A variation on this theme arises when you want each facet of a plot to display data from a single group, with the complete data set plotted unobtrusively in each panel to aid visual comparison. The gghighlight package is particularly useful in this context:

Sours: https://ggplot2-book.org/annotations.html
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ggplot2 - annotate outside of plot

This is now straightforward with ggplot2 3.0.0, since now clipping can be disabled in plots by using the argument in coordinate functions such as or . Here's an example below.

enter image description here


You don't need to be drawing a second plot. You can use to position grobs anywhere inside or outside the plotting area. The positioning of the grobs is in terms of the data coordinates. Assuming that "5", "10", "15" align with "cat1", "cat2", "cat3", the vertical positioning of the textGrobs is taken care of - the y-coordinates of your three textGrobs are given by the y-coordinates of the three data points. By default, clips grobs to the plotting area but the clipping can be overridden. The relevant margin needs to be widened to make room for the grob. The following (using ggplot2 0.9.2) gives a plot similar to your second plot:

enter image description here


Simplier solution based on

Sours: https://newbedev.com/ggplot2-annotate-outside-of-plot

ggplot2 - annotate outside of plot

I would like to associate sample size values with points on a plot. I can use to position the numbers near the points, but this is messy. It would be much cleaner to line them up along the outside edge of the plot.

For instance, I have:

Which produces this plot: enter image description here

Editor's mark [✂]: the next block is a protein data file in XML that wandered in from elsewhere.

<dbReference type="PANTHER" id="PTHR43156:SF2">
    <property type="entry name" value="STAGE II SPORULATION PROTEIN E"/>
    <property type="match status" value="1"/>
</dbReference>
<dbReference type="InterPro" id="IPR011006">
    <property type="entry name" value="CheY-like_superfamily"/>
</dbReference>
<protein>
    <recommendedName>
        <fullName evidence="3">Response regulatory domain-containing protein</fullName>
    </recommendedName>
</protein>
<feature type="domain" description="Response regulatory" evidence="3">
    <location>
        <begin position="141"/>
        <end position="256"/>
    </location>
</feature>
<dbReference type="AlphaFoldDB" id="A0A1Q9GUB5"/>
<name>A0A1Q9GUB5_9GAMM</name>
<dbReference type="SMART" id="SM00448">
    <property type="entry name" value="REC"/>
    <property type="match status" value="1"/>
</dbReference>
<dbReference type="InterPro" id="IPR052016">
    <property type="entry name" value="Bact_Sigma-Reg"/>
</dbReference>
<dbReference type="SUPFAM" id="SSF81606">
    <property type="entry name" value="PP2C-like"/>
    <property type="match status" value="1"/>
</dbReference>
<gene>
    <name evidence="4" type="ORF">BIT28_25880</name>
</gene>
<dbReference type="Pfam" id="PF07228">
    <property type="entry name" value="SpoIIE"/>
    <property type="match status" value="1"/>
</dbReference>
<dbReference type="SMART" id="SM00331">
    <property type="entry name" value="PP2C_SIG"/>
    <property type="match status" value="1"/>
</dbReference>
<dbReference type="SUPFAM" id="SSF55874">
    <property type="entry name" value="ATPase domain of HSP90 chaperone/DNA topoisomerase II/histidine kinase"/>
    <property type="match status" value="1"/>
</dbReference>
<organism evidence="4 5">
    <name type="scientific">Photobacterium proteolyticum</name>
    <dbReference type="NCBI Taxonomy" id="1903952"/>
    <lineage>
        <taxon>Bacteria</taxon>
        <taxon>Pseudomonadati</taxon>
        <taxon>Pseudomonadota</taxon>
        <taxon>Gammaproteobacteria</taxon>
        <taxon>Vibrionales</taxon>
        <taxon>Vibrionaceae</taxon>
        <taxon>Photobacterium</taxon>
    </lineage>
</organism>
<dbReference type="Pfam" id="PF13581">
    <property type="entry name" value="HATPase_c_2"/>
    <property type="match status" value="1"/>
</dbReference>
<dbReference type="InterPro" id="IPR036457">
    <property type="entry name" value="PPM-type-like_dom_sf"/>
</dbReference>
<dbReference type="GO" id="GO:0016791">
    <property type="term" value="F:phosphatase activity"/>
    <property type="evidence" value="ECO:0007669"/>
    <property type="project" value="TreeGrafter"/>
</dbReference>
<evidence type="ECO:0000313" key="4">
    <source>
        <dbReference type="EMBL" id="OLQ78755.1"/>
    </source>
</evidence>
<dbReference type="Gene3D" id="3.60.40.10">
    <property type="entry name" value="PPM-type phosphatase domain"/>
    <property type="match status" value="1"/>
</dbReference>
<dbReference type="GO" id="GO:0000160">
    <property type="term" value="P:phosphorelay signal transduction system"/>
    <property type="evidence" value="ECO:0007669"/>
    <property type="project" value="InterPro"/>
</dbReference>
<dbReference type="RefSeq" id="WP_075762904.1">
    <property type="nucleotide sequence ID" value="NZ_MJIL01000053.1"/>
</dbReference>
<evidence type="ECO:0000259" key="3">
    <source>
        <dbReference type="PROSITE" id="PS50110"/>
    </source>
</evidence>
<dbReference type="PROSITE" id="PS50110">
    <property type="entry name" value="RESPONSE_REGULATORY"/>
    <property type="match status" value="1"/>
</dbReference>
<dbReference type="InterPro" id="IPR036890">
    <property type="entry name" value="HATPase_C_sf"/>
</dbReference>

I would prefer something more like this: enter image description here

I know I can create a second plot and use (a la this post) but it would be tedious to determine the spacing of the textGrobs to line up with the y-axis. Is there an easier way to do this? Thanks!

Answer #1:

You don't need to be drawing a second plot. You can use to position grobs anywhere inside or outside the plotting area. The positioning of the grobs is in terms of the data coordinates. Assuming that "5", "10", "15" align with "cat1", "cat2", "cat3", the vertical positioning of the textGrobs is taken care of - the y-coordinates of your three textGrobs are given by the y-coordinates of the three data points. By default, clips grobs to the plotting area but the clipping can be overridden. The relevant margin needs to be widened to make room for the grob. The following (using ggplot2 0.9.2) gives a plot similar to your second plot:

enter image description here

Answered By: Sandy Muspratt

Answer #2:

This is now straightforward with ggplot2 3.0.0, since now clipping can be disabled in plots by using the argument in coordinate functions such as or . Here's an example below.

enter image description here

Answered By: bschneidr

Answer #3:

Simplier solution based on

Answered By: Stepan S. Sushko

The answers/resolutions are collected from stackoverflow, are licensed under cc by-sa 2.5 , cc by-sa 3.0 and cc by-sa 4.0 .


Sours: https://www.py4u.net/discuss/858760

Annotate plot ggplot outside

Annotate Text Outside of ggplot2 Plot in R (Example)

 

In this tutorial, I’ll explain how to add text outside of the plot area of a ggplot2 graph in R.

The tutorial looks as follows:

Here’s the step-by-step process…

 

Example Data, Packages & Basic Graphic

We use the following data as basement for this R programming tutorial:

data <- data.frame(x =1:5, # Example data frame y =1:5) data # Inspect data frame# x y# 1 1 1# 2 2 2# 3 3 3# 4 4 4# 5 5 5

data <- data.frame(x = 1:5, # Example data frame y = 1:5) data # Inspect data frame # x y # 1 1 1 # 2 2 2 # 3 3 3 # 4 4 4 # 5 5 5

The previous output of the RStudio console shows that our example data contains two simple numeric variables.

We also need to install and load the ggplot2 package, if we want to use the functions that are included in the package:

install.packages("ggplot2")# Install ggplot2 package library("ggplot2")# Load ggplot2 package

install.packages("ggplot2") # Install ggplot2 package library("ggplot2") # Load ggplot2 package

As next step, we can plot our data: